EWING, NJ … The College of New Jersey is among ten U.S. colleges and universities chosen by the Institute of International Education (IIE) to participate in the year-long International Academic Partnerships Program, funded by the U.S. Department of Education, to help the College establish partnerships with academic institutions in China.
The IIE, a non-profit educational organization promoting international exchange, will assign mentors to each institution to help guide campus-based task forces focused on the development of student and faculty exchanges, as well as joint research and curriculum projects. Webinars, conferences, and a spring study tour in China arranged by IIE will support these task forces.
“One of the benefits of this program is that it will provide TCNJ with a tool kit we can use to establish a direct partnership with a Chinese university,” said Jon Stauff, director of TCNJ’s Center for Global Engagement, who will travel to China this spring to meet with potential partner institutions. “Developing a strategic plan to enhance our ties with Chinese universities and integrate China into our curriculum is an important part of a broader effort at TCNJ to expand our international education program.”
There is growing interest among TCNJ students to both study in China and to learn Chinese. Ten students are spending at least a semester in China this year, up from a single student the previous year.
Last year, TCNJ’s Schools of Business and Culture and Society received a U.S. Department of Education grant dedicated to “Doing Business in China” that has supported new China-related courses, scholarship support for study abroad, and faculty-student research initiatives that will benefit the growth of trade between China and New Jersey businesses. The College is currently developing a Chinese Studies major.
Stauff said TCNJ’s inclusion in the program represented “an acknowledgement of our potential and our ability to play a leadership role in international education.” Some of the other participants include the State University of New York at Fredonia, Marymount Manhattan College and Southern Methodist University.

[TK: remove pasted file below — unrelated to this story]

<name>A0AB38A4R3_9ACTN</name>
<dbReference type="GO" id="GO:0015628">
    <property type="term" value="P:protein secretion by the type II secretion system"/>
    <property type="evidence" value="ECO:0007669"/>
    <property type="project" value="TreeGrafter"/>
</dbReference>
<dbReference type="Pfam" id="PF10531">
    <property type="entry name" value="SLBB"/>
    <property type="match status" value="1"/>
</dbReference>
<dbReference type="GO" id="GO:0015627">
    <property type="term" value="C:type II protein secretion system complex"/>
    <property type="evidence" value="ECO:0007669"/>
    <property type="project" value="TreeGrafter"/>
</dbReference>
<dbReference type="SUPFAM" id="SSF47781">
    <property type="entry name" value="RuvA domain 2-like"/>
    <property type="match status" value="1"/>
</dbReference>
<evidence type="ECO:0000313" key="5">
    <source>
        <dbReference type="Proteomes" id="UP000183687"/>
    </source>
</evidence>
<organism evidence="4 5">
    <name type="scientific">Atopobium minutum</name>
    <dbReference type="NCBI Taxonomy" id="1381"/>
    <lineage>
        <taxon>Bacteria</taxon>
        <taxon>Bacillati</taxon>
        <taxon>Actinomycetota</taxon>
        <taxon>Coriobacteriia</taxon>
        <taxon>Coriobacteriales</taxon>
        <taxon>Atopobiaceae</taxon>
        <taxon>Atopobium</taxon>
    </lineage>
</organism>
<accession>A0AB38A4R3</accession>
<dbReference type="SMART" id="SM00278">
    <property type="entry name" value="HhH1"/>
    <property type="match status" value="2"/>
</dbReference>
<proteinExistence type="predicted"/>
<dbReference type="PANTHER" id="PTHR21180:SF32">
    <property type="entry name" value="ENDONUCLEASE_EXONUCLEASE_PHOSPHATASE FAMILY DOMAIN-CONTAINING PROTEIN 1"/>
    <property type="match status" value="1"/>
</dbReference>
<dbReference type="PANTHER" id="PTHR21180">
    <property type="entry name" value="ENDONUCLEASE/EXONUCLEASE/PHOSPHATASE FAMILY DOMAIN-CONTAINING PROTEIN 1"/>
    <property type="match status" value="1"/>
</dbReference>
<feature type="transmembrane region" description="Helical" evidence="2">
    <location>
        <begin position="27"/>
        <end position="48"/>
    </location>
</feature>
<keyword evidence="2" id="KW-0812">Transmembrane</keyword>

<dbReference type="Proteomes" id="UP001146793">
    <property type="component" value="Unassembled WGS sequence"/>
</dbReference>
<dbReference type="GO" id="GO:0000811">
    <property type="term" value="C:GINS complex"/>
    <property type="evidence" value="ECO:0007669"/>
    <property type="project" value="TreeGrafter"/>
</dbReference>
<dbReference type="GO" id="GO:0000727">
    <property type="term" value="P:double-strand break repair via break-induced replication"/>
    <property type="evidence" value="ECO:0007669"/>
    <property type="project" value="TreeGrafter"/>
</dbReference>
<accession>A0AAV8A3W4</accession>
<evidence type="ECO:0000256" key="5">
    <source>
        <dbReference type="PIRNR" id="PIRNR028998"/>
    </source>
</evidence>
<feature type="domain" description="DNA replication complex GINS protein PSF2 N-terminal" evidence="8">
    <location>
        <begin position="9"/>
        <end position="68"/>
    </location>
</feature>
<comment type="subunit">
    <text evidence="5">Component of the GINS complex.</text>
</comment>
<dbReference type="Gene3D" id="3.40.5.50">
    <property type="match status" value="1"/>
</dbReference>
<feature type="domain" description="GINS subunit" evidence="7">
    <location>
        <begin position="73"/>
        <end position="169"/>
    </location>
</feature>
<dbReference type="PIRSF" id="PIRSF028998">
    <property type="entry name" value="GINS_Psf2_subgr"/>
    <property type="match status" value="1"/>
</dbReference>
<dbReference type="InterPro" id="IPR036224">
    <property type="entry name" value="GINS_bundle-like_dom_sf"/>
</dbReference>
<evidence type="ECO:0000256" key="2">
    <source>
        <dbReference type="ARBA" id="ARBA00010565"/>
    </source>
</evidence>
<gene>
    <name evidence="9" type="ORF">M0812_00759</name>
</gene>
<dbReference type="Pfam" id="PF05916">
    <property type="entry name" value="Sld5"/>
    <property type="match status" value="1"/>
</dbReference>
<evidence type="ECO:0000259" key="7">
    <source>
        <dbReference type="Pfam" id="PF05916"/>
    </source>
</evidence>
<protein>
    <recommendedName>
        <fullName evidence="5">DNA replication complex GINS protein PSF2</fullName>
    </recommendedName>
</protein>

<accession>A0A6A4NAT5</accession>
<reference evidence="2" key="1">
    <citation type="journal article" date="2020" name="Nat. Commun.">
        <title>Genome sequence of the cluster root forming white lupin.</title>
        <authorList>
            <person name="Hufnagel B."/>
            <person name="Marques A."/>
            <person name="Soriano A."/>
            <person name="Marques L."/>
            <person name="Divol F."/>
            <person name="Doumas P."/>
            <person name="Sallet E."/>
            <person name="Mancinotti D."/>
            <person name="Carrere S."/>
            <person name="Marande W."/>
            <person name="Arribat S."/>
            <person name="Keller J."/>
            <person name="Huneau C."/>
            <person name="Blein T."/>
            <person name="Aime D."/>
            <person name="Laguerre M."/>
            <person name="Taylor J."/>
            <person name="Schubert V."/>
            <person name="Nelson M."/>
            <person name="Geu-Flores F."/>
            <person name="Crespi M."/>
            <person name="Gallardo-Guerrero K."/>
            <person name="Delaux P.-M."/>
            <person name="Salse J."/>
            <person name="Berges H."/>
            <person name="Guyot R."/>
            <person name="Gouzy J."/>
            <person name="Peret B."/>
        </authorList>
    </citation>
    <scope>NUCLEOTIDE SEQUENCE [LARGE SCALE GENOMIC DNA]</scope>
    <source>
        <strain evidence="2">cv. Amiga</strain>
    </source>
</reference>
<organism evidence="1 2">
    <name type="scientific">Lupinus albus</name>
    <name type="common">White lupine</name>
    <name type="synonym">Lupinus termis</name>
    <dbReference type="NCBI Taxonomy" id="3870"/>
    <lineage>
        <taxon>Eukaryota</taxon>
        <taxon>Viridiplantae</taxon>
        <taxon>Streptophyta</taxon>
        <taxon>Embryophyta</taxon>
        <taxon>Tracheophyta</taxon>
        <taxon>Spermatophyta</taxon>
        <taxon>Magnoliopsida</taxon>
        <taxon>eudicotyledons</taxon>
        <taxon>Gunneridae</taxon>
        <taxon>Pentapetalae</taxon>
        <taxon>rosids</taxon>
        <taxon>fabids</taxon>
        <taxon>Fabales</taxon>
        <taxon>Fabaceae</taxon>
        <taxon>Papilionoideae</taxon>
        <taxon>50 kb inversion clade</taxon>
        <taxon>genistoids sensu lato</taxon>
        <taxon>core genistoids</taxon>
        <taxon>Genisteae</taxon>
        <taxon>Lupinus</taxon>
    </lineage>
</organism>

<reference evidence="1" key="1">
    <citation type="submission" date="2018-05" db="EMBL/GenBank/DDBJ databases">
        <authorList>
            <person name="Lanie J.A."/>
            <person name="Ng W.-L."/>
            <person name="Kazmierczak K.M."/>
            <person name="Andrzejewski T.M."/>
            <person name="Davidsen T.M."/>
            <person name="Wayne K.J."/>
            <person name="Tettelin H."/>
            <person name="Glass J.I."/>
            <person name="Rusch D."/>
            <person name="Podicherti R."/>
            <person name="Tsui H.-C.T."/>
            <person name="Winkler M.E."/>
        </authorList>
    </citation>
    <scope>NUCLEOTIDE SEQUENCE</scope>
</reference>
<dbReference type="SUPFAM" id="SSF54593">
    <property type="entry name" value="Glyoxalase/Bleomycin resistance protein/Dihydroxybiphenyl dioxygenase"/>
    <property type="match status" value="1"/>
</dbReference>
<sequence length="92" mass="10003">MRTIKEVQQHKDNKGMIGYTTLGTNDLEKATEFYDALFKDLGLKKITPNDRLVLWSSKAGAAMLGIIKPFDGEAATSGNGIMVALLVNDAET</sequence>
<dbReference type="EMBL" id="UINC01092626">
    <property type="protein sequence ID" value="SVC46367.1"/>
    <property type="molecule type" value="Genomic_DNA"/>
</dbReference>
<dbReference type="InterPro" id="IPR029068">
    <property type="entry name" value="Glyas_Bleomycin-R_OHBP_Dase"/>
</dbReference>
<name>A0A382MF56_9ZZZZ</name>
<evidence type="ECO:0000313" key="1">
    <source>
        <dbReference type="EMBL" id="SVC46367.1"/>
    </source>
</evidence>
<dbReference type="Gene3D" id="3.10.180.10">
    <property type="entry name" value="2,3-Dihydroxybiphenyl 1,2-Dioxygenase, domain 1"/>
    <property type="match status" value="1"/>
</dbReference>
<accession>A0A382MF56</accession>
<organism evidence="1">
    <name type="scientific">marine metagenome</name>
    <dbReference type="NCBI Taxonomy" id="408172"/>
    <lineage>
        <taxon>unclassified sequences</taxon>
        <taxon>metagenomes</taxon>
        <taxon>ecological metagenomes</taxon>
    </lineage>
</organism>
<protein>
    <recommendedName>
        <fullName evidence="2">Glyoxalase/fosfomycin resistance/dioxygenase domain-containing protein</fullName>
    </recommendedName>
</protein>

“Educational ties are key to strengthening the productive relationship between China and the U.S.,” said Allan E. Goodman, president of IIE, which administers the Fulbright scholarship program, among others. “Developing partnerships in higher education helps us understand and learn from one another in ways that have profound impact.”
Chinese students already study in the United States in large numbers. In the 2009/2010 academic year, they accounted for 18 percent of the total international student population, more than from any other country.
A year after he was elected, President Barack Obama called on higher education institutions to significantly increase the number of students studying in China in order to prepare what his administration described as the next generation of “China experts” to manage growing political, economic and cultural ties between the two countries.
U.S. Secretary of State Hillary Clinton later affirmed that goal by urging colleges and universities to double their number of students on foreign study programs and exchanges in China by 2014.
“Today, more than ever, there is a global understanding that no major challenge can be resolved without the active engagement of both the United States and China,” Clinton wrote in a letter to the IIE.
For additional information on the College’s participation in the International Academic Partnerships Program or TCNJ’s Center for Global Engagement, please contact Jon Stauff at 609-771-2596 or Stauffj@tcnj.edu.